The Synod on Synodality risks becoming a project of fruitless navel-gazing; reform will only happen if the Church remembers that she exists because of Christ and “in order to evangelize.”
Ever so slowly, the “Synod on Synodality” is beginning. A preparatory process of “listening and dialogue” in parishes and dioceses throughout the Catholic world has been underway since October 2021; in the next stage of the synod, reports from this preparatory process will be synthesized at national meetings. These will be followed by continental synodal gatherings. The synod will culminate in an international assembly of bishop delegates in October 2023. This Roman project is certainly more promising than the German “Synodal Way.” Yet even cardinals and others close to the pope are beginning to realize that many in the Church, laity and clergy alike, lack true synodal enthusiasm.
The Synod on Synodality is meant to be a global exercise in “listening” and “walking together.” But some seem to expect more from this synod than what it can reasonably deliver. Serious theologians have been pointing out since the Second Vatican Council that a Church constantly focusing on herself cannot claim to be following her founder’s mission. Sadly, the Synod on Synodality risks becoming a project of fruitless navel-gazing. Reform will only happen if the Church remembers that she exists because of Christ and “in order to evangelize,” as Paul VI said.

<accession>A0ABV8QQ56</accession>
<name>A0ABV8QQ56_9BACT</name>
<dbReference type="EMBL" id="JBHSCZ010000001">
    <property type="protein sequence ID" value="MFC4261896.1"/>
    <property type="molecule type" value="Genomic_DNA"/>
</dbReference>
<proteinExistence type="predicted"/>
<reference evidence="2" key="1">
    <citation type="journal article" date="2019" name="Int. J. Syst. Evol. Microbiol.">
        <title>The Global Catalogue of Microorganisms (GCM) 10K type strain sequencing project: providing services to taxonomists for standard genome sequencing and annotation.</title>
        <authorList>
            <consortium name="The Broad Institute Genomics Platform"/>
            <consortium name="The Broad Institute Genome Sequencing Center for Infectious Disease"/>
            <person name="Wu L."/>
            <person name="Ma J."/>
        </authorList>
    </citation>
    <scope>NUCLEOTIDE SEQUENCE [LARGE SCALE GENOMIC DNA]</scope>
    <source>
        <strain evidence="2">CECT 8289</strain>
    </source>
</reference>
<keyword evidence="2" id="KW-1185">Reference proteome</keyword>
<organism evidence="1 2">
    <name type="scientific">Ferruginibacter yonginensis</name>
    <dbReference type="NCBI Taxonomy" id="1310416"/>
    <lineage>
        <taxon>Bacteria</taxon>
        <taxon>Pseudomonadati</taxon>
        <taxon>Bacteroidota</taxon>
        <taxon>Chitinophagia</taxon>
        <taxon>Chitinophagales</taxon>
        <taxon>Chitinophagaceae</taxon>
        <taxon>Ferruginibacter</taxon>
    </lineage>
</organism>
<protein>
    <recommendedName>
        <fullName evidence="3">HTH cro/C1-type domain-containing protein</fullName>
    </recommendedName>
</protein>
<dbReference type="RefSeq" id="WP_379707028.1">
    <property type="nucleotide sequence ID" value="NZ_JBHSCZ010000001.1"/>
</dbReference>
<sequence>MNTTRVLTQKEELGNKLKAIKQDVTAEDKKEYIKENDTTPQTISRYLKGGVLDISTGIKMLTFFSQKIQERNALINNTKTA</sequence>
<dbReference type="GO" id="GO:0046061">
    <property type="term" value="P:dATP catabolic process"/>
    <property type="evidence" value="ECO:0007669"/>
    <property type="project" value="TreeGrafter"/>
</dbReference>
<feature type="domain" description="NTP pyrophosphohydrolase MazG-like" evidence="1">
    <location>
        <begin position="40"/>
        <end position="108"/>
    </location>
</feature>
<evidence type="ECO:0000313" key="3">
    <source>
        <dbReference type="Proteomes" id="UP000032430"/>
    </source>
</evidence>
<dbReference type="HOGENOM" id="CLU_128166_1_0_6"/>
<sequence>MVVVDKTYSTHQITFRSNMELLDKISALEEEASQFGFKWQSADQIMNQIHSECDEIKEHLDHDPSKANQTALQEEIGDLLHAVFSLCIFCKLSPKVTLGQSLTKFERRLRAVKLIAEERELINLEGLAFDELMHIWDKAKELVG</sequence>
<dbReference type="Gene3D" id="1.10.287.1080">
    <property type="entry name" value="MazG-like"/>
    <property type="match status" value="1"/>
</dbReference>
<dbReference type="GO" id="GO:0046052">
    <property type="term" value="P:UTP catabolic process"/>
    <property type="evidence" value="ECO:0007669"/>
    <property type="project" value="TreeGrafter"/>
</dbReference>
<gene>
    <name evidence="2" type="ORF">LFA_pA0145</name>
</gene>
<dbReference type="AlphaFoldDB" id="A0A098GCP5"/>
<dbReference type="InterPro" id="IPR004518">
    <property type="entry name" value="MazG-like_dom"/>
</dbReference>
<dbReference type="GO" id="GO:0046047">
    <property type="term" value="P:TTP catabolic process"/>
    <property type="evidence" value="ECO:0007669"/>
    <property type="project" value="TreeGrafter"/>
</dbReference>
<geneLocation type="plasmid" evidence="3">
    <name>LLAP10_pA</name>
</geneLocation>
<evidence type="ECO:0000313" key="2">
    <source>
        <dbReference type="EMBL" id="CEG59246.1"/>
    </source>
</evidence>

In order for this synod to work and bear fruit, bishops and priests first need to be committed. At this point, I see little enthusiasm, despite massive Vatican advertising. Bishops, priests, and Catholics in general want to “walk with” the pope, and with one another, but this synod has not ignited many hearts or minds. This is due to several factors.
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